Today is our first attempt at a major excursion – well major for us that is – venturing out to visit some of the famous sites of Paris we have come here to see. Julia had a plan – she usually has – which involves taking the Metro out to the Église Étienne du Mont (the setting for one of our favourite movies), followed by a walk past the Pantheon, through the University district to the Jardin du Luxembourg, and then on to the Cluny Museum, ending up at Notre Dame. Fortunately, we are allowed to stop for morning coffee … and a picnic lunch (as long as it is somewhere on the banks of the River Seine). I feel exhausted already … and we haven’t even started yet? Despite the lovely sunshine of the previous few days, Julia is insistent that the weather is going to change drastically today … cold and wet at least (and probably gales, snow, typhoons … you name it)?! Consequently, I am wearing my warmest clothing including thermal underwear, hat, scarf and gloves, as well as my raincoat?! She has my best interests at ‘heart’ of course (did you see the joke there?) so I willingly comply!
Yesterday we stayed local and explored our bit of Montmartre, wandering up to the Sacré-Cœur through the artists’ quarter, and simply enjoying the ambience of the the area and the spectacular views from the Sacré-Cœur. I think that if I lived anywhere in Paris, I would live in Montmartre which in many respects it is a village in its own right. But today is very different. We walk down the steep steps to the Abbess, our local stop on the Metro, and go down to catch our train. There is a female violinist busking on the platform opposite. The music is spellbindingly beautiful. We wonder if she is famous since there is a bit of a trend these days, we gather, for ‘famous classical musicians’ to go busking. For the most part the majority of people ignore them, apparently? We sit and enjoy the music before getting on our train. We have only travelled a couple of stops when another busker gets on and starts playing to us – another accordion player of course – not quite as good (or as famous) as the violinist but quite jolly. The other passengers don’t seem very keen on him – he is making it difficult for them to listen to their own music through their headphones. We now realise why the majority of French people on the Metro wear the giant headphones that seem to be all the rage in Paris at the moment?!
We leave the Metro at Cardinal Lemoine and find our way to Église St Étienne du Mont, situated near the Panthéon. It is a spectacular building and contains the shrine of St. Geneviève, one of the two patron saint of Paris and the tombs of Blaise Pascal and Jean Racine. Jean-Paul Marat is buried in the church’s cemetery. But we are not primarily here to see the tombs of these famous people?! No! We are here to see the famous steps that play a key part in Woody Allen’s film Midnight in Paris! This is one of our favourite movies. In the film a mismatched couple engaged to be married go to Paris for a vacation. Aspiring novelist Gil Pender spends his nights falling in love with the city, while his fiancee Inez, criticises his dreams. One night as the clock strikes 12, whilst Pender is sitting forlornly on the steps of the Église St Étienne du Mont, he is transported back to the 1920s (his favourite era), meeting Ernest Hemingway, Scott and Zelda Fitzgerald, Gertrude Stein, Pablo Picasso, and many others. I won’t spoil it for you by telling you the rest of the story – get the DVD and watch for yourself!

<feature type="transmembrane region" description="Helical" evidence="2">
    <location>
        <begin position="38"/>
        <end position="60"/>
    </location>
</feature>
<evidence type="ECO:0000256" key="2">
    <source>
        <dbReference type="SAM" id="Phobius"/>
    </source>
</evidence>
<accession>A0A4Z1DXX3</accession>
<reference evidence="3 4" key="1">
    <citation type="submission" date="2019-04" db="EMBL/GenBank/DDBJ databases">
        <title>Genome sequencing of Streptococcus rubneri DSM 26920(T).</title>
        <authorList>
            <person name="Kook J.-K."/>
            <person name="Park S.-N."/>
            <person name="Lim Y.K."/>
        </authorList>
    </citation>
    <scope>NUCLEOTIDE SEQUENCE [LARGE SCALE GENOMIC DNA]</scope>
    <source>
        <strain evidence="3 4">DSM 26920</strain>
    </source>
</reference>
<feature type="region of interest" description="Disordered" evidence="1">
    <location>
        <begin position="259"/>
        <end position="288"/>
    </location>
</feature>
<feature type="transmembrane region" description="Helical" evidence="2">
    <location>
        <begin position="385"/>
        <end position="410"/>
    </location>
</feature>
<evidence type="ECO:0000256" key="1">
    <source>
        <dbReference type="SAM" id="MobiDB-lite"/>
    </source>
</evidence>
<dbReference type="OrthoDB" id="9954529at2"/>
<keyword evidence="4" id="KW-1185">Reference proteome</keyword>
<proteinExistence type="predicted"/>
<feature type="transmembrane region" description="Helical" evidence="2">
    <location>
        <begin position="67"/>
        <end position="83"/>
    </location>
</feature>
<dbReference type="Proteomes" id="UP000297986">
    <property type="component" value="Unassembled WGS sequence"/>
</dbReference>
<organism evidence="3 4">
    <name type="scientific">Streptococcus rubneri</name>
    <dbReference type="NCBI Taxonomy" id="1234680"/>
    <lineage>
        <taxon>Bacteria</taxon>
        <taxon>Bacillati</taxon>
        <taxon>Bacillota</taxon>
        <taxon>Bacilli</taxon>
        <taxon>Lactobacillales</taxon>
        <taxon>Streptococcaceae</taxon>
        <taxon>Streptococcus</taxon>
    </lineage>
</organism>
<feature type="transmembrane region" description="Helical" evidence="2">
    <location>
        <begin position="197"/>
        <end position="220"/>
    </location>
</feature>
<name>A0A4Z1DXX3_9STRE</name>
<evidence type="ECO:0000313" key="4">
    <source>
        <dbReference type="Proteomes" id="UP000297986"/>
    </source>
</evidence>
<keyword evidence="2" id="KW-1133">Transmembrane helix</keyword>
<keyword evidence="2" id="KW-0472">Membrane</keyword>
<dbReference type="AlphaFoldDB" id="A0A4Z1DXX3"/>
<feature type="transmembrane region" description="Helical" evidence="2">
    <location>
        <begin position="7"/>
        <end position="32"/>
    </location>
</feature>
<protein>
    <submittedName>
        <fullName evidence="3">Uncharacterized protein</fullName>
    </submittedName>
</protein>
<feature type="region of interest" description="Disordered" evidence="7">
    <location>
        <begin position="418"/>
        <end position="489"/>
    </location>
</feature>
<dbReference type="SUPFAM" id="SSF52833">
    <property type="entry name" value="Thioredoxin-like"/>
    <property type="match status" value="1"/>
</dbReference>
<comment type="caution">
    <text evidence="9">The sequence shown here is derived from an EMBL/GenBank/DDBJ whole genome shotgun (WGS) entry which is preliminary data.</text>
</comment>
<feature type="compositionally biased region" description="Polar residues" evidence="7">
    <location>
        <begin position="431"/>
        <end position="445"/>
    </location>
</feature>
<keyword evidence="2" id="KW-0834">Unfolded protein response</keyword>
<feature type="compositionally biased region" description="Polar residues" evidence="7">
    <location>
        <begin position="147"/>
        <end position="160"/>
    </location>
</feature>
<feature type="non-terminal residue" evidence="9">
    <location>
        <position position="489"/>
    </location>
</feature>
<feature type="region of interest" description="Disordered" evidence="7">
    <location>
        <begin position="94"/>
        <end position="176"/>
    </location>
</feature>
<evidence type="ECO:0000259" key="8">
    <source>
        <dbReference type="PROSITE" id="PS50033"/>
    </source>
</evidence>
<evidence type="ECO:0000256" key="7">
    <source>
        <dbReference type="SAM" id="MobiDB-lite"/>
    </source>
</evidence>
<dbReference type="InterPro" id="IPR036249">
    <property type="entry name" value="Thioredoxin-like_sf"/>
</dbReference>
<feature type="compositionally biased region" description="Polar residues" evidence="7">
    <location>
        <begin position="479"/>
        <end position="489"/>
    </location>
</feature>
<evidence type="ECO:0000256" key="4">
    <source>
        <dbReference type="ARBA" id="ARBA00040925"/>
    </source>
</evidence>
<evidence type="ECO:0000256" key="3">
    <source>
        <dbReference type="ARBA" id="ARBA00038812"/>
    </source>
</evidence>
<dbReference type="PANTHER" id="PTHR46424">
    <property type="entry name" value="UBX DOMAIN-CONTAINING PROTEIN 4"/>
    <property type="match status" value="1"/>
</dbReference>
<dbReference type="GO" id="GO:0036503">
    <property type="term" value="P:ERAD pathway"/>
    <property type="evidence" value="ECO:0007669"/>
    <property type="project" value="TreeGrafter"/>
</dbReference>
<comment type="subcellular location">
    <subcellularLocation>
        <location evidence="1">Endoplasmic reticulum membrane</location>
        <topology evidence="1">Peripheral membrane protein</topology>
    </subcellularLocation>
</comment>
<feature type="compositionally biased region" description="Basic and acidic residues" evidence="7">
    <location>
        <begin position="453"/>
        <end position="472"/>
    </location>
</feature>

We find the church, and before we look around, we go and sit on the steps in the very place where Gil Pender sat in the movie. Julia is taking my photograph when a tour party of Americans walk by. They stop and wonder what we are doing. I explain that we are re-enacting a key scene from Woody Allen’s film Midnight in Paris and that these steps play a central part in the film … and suddenly I am surrounded by American tourists all taking photographs of me?! I guess that I will soon be famous myself … on numerous Facebook pages across the USA?!
We finally manage to extricate ourselves from the midst of these admiring Americans and go and look round the church. It is very impressive and contains a relic of Sainte Genevieve – a finger bone?! We leave the church and walk through the University area, eventually finding our way, via the beautiful Jardin du Luxembourg, to the magnificent church of Notre Dame. Julia had planned for us to visit the Cluny Museum en route, but when we get there we discover that (contrary to the Guide Book) it is closed on a Tuesday, so we will have to come back another day. I can’t say I’m sorry about this – the weather is absolutely wonderful and I am getting hotter and hotter with all these clothes on. We stop for a picnic by the Seine and then it is off to Notre Dame. Notre Dame is also very impressive – the wonderful square outside with its great views of the facade of the church, and on the inside with its amazing rose window. We spend a very pleasant hour or so wandering around, taking in all the wonderful sites and sounds to be found in the church and its environs.
Eventually it is time to return to our wonderful shabby-chic studio in Montmartre, so we go to the Metro. We have become used to the numerous buskers performing on the streets, in the stations, and on the trains themselves … but today we witness something rather special. In the walkway to our platform the next best thing to a whole orchestra are busking. Now, they must be ‘famous’ judging by the size of the orchestra, the crowds stopping to listen, and the Gendarmes out in forces to keep order – the Paris Philharmonic or something of that nature!? They are wonderful and we nearly miss our train because we too have stopped to listen! We are still hearing the wonderful music in our heads as we board our train. A few stops further on another busker, with an accordion, gets on and starts playing? It’s not quite the same!